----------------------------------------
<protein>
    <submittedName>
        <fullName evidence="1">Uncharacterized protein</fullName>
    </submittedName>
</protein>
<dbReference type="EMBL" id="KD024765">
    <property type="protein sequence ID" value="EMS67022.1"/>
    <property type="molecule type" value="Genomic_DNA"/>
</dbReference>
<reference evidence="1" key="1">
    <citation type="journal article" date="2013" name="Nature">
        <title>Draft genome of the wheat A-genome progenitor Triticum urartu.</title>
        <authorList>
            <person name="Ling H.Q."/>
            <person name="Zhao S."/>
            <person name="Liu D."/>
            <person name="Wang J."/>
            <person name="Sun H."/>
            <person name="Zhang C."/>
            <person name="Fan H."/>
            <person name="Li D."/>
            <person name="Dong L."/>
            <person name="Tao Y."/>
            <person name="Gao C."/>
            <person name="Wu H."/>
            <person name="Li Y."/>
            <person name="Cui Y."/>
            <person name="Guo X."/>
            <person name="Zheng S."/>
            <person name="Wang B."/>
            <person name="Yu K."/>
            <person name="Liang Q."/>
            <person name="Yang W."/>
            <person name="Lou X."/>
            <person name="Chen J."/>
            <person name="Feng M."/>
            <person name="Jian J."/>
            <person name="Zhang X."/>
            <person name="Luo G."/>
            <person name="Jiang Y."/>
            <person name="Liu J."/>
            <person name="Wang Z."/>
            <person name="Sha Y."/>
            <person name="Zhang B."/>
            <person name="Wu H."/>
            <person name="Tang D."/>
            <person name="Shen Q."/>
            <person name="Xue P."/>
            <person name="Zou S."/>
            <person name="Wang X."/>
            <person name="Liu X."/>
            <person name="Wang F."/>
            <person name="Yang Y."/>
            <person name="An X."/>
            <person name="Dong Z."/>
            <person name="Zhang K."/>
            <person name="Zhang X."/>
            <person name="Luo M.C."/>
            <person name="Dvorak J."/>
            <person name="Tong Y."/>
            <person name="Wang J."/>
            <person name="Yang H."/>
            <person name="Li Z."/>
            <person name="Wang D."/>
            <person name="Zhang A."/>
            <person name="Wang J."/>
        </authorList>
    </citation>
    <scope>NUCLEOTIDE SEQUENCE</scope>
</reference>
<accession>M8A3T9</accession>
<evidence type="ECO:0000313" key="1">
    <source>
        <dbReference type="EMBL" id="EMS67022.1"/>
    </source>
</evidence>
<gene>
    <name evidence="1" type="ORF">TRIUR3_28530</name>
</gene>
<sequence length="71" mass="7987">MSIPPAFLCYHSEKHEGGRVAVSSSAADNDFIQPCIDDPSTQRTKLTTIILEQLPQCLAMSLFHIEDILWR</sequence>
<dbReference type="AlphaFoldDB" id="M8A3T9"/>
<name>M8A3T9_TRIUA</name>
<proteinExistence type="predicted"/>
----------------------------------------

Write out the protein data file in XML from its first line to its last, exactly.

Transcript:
<protein>
    <submittedName>
        <fullName evidence="1">Uncharacterized protein</fullName>
    </submittedName>
</protein>
<dbReference type="EMBL" id="KD024765">
    <property type="protein sequence ID" value="EMS67022.1"/>
    <property type="molecule type" value="Genomic_DNA"/>
</dbReference>
<reference evidence="1" key="1">
    <citation type="journal article" date="2013" name="Nature">
        <title>Draft genome of the wheat A-genome progenitor Triticum urartu.</title>
        <authorList>
            <person name="Ling H.Q."/>
            <person name="Zhao S."/>
            <person name="Liu D."/>
            <person name="Wang J."/>
            <person name="Sun H."/>
            <person name="Zhang C."/>
            <person name="Fan H."/>
            <person name="Li D."/>
            <person name="Dong L."/>
            <person name="Tao Y."/>
            <person name="Gao C."/>
            <person name="Wu H."/>
            <person name="Li Y."/>
            <person name="Cui Y."/>
            <person name="Guo X."/>
            <person name="Zheng S."/>
            <person name="Wang B."/>
            <person name="Yu K."/>
            <person name="Liang Q."/>
            <person name="Yang W."/>
            <person name="Lou X."/>
            <person name="Chen J."/>
            <person name="Feng M."/>
            <person name="Jian J."/>
            <person name="Zhang X."/>
            <person name="Luo G."/>
            <person name="Jiang Y."/>
            <person name="Liu J."/>
            <person name="Wang Z."/>
            <person name="Sha Y."/>
            <person name="Zhang B."/>
            <person name="Wu H."/>
            <person name="Tang D."/>
            <person name="Shen Q."/>
            <person name="Xue P."/>
            <person name="Zou S."/>
            <person name="Wang X."/>
            <person name="Liu X."/>
            <person name="Wang F."/>
            <person name="Yang Y."/>
            <person name="An X."/>
            <person name="Dong Z."/>
            <person name="Zhang K."/>
            <person name="Zhang X."/>
            <person name="Luo M.C."/>
            <person name="Dvorak J."/>
            <person name="Tong Y."/>
            <person name="Wang J."/>
            <person name="Yang H."/>
            <person name="Li Z."/>
            <person name="Wang D."/>
            <person name="Zhang A."/>
            <person name="Wang J."/>
        </authorList>
    </citation>
    <scope>NUCLEOTIDE SEQUENCE</scope>
</reference>
<accession>M8A3T9</accession>
<evidence type="ECO:0000313" key="1">
    <source>
        <dbReference type="EMBL" id="EMS67022.1"/>
    </source>
</evidence>
<gene>
    <name evidence="1" type="ORF">TRIUR3_28530</name>
</gene>
<sequence length="71" mass="7987">MSIPPAFLCYHSEKHEGGRVAVSSSAADNDFIQPCIDDPSTQRTKLTTIILEQLPQCLAMSLFHIEDILWR</sequence>
<dbReference type="AlphaFoldDB" id="M8A3T9"/>
<name>M8A3T9_TRIUA</name>
<proteinExistence type="predicted"/>